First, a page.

There's your first clue. Annual compressor replacement?

    I get to the roof. Tripped on oil pressure. Can't tell if the oil sight glass is full or empty. This was back before recovery, so I valve it off and bleed the refrigerant out. I start to see bubbles in the oil sight glass. So I take it down to very close to zero psig. Get my oil container and drain out a whole lot of oil.

    There was so much oil in the crankcase, the pistons couldn't move.

    Open the valves and start the compressor. It runs just fine.

    I go down and talk to the guy. I ask him if the compressor goes down periodically, he says yes. I tell him the machine is tripping on low oil pressure because there is no oil in the crankcase. And your in house techs are adding oil then restarting the compressor. Now there is too much oil in the system. On a hot pull down, all of the oil comes back to the compressor; too much oil.

    Told him, you don't need a new compressor, you need some re-piping. And yes, we got the job to re-pipe.
    If you were a real tech, you'd solder a relay on that board and call it good to go.

    I do a triple evac with nitro to remove non condensables.

    I use 56% silver on everything except steel.

    Did you really need the " If you were a real tech " ??

  8. Likes trippintl0 liked this post
  9. #21
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    Quote Originally Posted by VTP99 View Post
    Yep, beer can cold method not the way to check compressor superheat.
    Beer can cold and your hand stuck to the ball valve and itís getting more stuck by the second, are different things. Doing supermarket refer for 10 years, Iíve seen enough floodback, comps and racks flooded out, and had to deal with that at 3am. You learn fast at that hour and what to check the next time and the next. You can tell if a system is flooding by the look and feel of it.. You can easily tell walking through the machine room which systems are more frosted, more iced, and even at the cases, which case has the most ice and frost on the suction line compared to the others on the same system. And I donít care who you are, any tech at 2am isnít busting their annie out to check superheat at the rack on each system to see which one is flooding, they are going to grab each valve at the header and see which one is the absolute coldest and start there, wether itís a loop or a home run, that will point you in the direction to go.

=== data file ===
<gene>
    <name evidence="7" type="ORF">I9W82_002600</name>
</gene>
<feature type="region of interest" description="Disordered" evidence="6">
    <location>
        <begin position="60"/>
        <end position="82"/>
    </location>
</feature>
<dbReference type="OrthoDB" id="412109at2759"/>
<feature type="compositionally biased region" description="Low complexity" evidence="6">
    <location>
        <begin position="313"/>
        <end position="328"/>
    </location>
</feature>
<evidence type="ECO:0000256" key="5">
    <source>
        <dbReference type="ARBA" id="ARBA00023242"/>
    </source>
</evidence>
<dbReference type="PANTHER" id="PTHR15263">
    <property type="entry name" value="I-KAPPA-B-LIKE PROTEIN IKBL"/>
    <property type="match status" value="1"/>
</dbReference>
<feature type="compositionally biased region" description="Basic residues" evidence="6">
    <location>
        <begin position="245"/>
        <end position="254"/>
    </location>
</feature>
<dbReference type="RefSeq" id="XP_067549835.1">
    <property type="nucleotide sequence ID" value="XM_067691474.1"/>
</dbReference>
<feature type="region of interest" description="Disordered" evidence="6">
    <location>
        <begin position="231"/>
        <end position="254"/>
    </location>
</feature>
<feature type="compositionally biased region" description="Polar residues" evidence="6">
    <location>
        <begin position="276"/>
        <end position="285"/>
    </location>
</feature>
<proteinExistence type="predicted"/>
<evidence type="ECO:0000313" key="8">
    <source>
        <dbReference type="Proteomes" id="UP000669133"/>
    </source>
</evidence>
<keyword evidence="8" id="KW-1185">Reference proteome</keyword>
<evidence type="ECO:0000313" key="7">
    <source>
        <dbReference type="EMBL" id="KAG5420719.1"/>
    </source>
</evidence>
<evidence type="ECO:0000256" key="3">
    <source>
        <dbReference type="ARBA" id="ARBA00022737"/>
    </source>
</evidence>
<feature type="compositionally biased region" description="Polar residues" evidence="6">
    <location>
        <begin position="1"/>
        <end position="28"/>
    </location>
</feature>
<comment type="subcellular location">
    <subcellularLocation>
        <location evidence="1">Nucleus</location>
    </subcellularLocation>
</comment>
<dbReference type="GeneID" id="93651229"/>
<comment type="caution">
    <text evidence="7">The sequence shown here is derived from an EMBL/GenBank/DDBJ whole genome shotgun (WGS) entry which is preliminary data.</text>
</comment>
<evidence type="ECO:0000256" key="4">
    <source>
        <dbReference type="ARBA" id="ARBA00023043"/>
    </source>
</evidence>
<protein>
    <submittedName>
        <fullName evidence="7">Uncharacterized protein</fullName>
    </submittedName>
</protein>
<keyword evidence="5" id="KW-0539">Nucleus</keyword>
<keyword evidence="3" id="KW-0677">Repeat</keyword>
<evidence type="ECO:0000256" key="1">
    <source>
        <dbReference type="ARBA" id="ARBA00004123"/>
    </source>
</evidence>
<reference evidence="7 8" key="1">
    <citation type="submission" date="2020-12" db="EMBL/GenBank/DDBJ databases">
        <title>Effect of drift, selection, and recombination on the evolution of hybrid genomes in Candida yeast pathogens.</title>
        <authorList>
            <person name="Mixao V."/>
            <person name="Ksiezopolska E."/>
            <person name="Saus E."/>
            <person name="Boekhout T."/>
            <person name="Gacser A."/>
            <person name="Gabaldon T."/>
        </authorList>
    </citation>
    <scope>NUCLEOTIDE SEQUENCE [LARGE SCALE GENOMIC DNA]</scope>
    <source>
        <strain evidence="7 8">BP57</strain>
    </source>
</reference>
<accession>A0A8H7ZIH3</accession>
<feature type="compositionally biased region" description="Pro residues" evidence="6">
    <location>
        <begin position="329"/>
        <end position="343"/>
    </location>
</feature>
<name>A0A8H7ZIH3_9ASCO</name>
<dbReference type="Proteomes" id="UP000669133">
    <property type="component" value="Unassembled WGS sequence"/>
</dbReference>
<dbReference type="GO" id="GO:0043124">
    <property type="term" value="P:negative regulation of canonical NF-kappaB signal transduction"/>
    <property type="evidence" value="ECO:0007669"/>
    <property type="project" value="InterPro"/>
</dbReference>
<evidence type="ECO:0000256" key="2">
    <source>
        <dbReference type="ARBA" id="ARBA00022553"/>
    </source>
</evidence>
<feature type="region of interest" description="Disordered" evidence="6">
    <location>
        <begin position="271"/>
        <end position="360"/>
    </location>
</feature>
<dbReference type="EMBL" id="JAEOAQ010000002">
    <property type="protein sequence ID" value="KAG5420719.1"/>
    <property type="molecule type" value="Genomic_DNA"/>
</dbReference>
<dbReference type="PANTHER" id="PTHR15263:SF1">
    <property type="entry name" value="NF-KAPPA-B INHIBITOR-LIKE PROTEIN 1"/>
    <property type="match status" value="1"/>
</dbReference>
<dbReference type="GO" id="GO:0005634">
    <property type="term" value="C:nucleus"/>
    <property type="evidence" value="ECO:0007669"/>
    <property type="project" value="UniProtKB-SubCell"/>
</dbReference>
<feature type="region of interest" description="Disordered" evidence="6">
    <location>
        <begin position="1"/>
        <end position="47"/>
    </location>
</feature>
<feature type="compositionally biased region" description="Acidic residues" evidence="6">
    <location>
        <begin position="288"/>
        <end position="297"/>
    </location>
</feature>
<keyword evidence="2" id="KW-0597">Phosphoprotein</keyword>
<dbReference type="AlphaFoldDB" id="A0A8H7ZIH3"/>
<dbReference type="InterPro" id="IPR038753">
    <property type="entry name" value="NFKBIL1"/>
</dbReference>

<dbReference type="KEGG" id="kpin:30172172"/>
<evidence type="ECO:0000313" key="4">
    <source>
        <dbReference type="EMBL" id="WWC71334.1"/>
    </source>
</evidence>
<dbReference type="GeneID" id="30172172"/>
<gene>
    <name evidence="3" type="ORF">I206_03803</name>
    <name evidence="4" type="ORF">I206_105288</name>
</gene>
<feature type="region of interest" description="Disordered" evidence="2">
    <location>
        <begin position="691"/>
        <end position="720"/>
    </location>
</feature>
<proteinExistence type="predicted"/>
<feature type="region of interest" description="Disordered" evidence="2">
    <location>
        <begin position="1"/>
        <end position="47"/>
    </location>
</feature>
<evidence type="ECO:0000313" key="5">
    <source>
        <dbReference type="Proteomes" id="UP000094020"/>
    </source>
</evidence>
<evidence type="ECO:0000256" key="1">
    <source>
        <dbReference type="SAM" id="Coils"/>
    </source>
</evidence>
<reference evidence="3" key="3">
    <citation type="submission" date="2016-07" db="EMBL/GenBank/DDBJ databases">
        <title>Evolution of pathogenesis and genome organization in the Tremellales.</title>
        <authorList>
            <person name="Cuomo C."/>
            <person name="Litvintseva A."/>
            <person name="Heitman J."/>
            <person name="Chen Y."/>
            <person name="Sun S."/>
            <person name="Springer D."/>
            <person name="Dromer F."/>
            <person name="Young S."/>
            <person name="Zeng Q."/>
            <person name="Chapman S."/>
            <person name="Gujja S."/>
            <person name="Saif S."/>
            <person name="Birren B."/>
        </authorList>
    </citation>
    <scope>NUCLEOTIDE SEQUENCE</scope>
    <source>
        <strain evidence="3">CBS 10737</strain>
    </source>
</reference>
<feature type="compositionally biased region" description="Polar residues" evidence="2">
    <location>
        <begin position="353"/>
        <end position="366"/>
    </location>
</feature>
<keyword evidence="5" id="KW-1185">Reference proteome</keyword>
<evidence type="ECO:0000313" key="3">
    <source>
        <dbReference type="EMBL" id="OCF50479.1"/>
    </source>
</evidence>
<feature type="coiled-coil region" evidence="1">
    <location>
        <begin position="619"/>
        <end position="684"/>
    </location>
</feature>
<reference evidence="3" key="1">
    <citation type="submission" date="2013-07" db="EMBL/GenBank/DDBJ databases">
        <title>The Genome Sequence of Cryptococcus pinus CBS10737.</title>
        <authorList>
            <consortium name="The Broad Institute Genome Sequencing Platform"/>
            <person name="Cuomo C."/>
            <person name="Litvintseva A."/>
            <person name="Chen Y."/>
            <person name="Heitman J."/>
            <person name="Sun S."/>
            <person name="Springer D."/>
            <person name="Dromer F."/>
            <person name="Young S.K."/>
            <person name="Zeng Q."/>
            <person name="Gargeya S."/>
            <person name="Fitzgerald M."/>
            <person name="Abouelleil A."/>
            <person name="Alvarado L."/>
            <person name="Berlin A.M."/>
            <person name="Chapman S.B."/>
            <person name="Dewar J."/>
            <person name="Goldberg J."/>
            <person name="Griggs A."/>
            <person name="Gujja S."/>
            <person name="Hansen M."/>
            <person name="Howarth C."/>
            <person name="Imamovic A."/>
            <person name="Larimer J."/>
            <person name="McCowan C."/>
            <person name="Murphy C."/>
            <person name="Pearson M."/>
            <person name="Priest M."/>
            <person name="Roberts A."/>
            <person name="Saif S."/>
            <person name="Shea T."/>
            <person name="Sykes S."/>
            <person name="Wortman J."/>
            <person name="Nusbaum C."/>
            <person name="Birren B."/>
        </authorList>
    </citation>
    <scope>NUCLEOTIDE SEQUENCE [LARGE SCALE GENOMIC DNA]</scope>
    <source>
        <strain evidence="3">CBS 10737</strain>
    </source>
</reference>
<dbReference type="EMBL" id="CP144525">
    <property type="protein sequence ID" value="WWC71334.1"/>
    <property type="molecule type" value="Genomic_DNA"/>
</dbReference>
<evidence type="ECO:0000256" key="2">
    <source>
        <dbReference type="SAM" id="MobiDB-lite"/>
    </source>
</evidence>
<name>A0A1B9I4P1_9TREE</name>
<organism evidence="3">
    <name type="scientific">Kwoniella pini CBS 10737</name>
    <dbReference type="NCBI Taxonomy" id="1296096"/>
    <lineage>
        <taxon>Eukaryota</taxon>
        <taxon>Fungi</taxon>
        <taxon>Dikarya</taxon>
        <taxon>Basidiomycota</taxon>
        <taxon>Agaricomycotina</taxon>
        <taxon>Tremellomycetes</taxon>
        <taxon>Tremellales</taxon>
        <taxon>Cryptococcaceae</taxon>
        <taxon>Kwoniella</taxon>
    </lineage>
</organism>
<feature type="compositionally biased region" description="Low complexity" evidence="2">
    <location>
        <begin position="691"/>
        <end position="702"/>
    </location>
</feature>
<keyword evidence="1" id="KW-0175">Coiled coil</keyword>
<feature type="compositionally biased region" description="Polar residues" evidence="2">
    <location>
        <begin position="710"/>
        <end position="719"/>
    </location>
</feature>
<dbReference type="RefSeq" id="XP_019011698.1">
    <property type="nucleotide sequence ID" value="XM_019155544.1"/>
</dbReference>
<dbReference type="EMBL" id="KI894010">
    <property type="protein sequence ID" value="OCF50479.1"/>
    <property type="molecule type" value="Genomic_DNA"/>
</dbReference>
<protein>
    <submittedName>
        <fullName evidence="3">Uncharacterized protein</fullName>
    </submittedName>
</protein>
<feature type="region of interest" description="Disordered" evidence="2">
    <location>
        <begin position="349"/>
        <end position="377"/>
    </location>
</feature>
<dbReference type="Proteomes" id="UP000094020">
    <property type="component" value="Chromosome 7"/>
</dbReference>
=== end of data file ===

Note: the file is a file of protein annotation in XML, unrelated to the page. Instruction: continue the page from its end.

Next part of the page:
10. #22
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    Quote Originally Posted by ihtractors View Post
    You learn fast at that hour any tech at 2am isn’t busting their annie out to check superheat at the rack on each system to see which one is flooding,
    Why would I use a "annie" to check superheat ?
    All that's needed is a stuby gauge, thermistor and a p/t chart.
    Also you could have 3,4,5 etc. evaporators on one circuit which one is flooding by touch ?

  11. #23
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    That method may single out systems for further inspections, not so much for flooding. Remember, the term flooding has a specific definition in our trade. Maybe if you were looking at the oil sight glasses on the compressors, constant foaming would be a clue.

    For what it is worth, the guy I worked for where I cut my eye teeth in this trade used to say the same thing as you. So I'd pull out the gauges and a thermocouple and show him no flooding. Took him several years, but he did stop saying that.


    Quote Originally Posted by ihtractors View Post
    Beer can cold and your hand stuck to the ball valve and itís getting more stuck by the second, are different things. Doing supermarket refer for 10 years, Iíve seen enough floodback, comps and racks flooded out, and had to deal with that at 3am. You learn fast at that hour and what to check the next time and the next. You can tell if a system is flooding by the look and feel of it.. You can easily tell walking through the machine room which systems are more frosted, more iced, and even at the cases, which case has the most ice and frost on the suction line compared to the others on the same system. And I donít care who you are, any tech at 2am isnít busting their annie out to check superheat at the rack on each system to see which one is flooding, they are going to grab each valve at the header and see which one is the absolute coldest and start there, wether itís a loop or a home run, that will point you in the direction to go.
    If you were a real tech, you'd solder a relay on that board and call it good to go.

    I do a triple evac with nitro to remove non condensables.

    I use 56% silver on everything except steel.

    Did you really need the " If you were a real tech " ??

  12. #24
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    Quote Originally Posted by VTP99 View Post
    Why would I use a "annie" to check superheat ?
    All that's needed is a stuby gauge, thermistor and a p/t chart.
    Also you could have 3,4,5 etc. evaporators on one circuit which one is flooding by touch ?
    Great question. I have been at this since 72. Guessing I may be learning something new.